GTV - I remember that a lot of a high-end components (whether speakers, turntable or amp) are designed around the principle of “simplification of design” to avoid degrading the signal. The “magic,” if you will, is in a combination of the quality of materials put into the component and innovative yet streamlined design mixed with tons of testing and tweaking. And the whole component comes together to do one thing but do it incredibly well. Do I have that right? Can you elaborate further for someone who isn't familiar to the audiophile concepts yet?
GR – It wasn't always that way, but the best designers years ago discovered that piling on circuits and components was a bad idea. Pretty much any part of a system, from circuits to cables to switches, lower system performance no matter how good they are. A lot of them can be omitted. Remember when all "hi-fi" amps and preamps had bass and treble controls? Never happens today.
GTV - What are your thoughts on surround sound. Is there such a thing as high-end surround?
GR - Oh sure there is, and several very high end audio manufacturers make audio processors for home theatre. From there, the rules for choosing amplifiers, cable and speakers are the same as for music systems. Indeed, a good surround sound home theatre system should also be able to play two-channel stereo exceedingly well. If not, it's not as good as you thought.
GTV - Can you give advice on turntable needles and cartridges? How much should one spend for the best sound out of an average system and how do I know whether I should get into a moving coil or stick with a moving magnet?
GR - We've written extensively about that, and there's no short answer. Start with the best turntable you can reasonably afford, add an arm worthy of it. and only then should you choose a cartridge. At one time, low-impedance MC cartridges were far superior, but today better magnets have made quality MM cartridges possible. A line contact stylus is something to look for, but it will be available only in more expensive cartridges.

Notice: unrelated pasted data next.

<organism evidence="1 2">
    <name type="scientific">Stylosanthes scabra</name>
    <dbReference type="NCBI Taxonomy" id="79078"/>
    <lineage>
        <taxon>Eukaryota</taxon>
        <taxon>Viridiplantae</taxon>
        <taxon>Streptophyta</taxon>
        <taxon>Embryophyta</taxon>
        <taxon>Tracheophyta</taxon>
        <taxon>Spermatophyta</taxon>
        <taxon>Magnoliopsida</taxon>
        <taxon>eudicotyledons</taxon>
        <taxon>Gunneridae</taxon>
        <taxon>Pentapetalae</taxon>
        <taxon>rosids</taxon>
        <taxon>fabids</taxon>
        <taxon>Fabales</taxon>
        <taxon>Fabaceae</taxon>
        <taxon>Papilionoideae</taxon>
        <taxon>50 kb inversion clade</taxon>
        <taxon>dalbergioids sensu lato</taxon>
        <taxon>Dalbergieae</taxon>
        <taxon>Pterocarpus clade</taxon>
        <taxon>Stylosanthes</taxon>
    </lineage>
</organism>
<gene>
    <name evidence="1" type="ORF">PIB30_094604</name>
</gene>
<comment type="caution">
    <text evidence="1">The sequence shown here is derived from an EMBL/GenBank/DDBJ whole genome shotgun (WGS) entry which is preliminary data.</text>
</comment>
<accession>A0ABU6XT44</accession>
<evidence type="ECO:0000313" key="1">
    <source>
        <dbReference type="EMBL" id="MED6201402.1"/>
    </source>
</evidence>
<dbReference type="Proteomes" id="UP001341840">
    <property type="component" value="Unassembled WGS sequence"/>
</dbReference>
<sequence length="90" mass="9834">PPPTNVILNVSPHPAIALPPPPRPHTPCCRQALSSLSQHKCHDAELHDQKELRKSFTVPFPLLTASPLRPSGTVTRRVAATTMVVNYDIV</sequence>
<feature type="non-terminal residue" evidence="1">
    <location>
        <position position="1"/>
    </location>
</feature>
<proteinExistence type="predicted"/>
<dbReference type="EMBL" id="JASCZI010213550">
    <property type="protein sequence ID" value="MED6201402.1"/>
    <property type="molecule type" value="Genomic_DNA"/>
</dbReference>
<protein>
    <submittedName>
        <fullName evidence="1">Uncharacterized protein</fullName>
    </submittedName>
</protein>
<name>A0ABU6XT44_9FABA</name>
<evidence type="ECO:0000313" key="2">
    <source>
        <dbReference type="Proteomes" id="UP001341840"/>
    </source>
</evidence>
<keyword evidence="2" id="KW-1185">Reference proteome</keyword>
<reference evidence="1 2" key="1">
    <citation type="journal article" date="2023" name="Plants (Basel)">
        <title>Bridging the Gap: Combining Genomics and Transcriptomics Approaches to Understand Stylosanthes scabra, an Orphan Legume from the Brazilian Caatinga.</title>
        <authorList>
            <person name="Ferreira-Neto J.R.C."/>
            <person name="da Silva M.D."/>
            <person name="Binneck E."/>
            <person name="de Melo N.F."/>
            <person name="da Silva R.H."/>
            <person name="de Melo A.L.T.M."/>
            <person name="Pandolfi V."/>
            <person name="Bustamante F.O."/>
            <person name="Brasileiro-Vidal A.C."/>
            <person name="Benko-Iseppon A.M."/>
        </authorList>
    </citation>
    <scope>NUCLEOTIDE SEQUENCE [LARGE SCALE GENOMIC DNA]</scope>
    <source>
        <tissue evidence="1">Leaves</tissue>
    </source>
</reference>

GTV - I must have played hundreds of thousand hours of music on vinyl, although, I still don’t know the exact process in reproducing the sound from source to output. Can you explain in layman's terms some of the intricacies at work in sound reproduction. For example, how a needle picks up two different channels from one groove.
GR - The principle is an old one. In fact, in the early days, record manufacturers used two different systems for cutting a groove. Berliner, whose system eventually won out, used lateral, side-to-side modulation. Edison used vertical, hill-and-dale, modulation. In the modern 45-45 stereo record, lateral modulation is used for the combination of left and right channels, while vertical modulation is used for the left-minus-right difference signal. A simple matrix separates them out. Incidentally, the first 45-45 record was cut in the 1930's, at Bell Laboratories. And it was cut at slow speed...33 ⅓ rpm!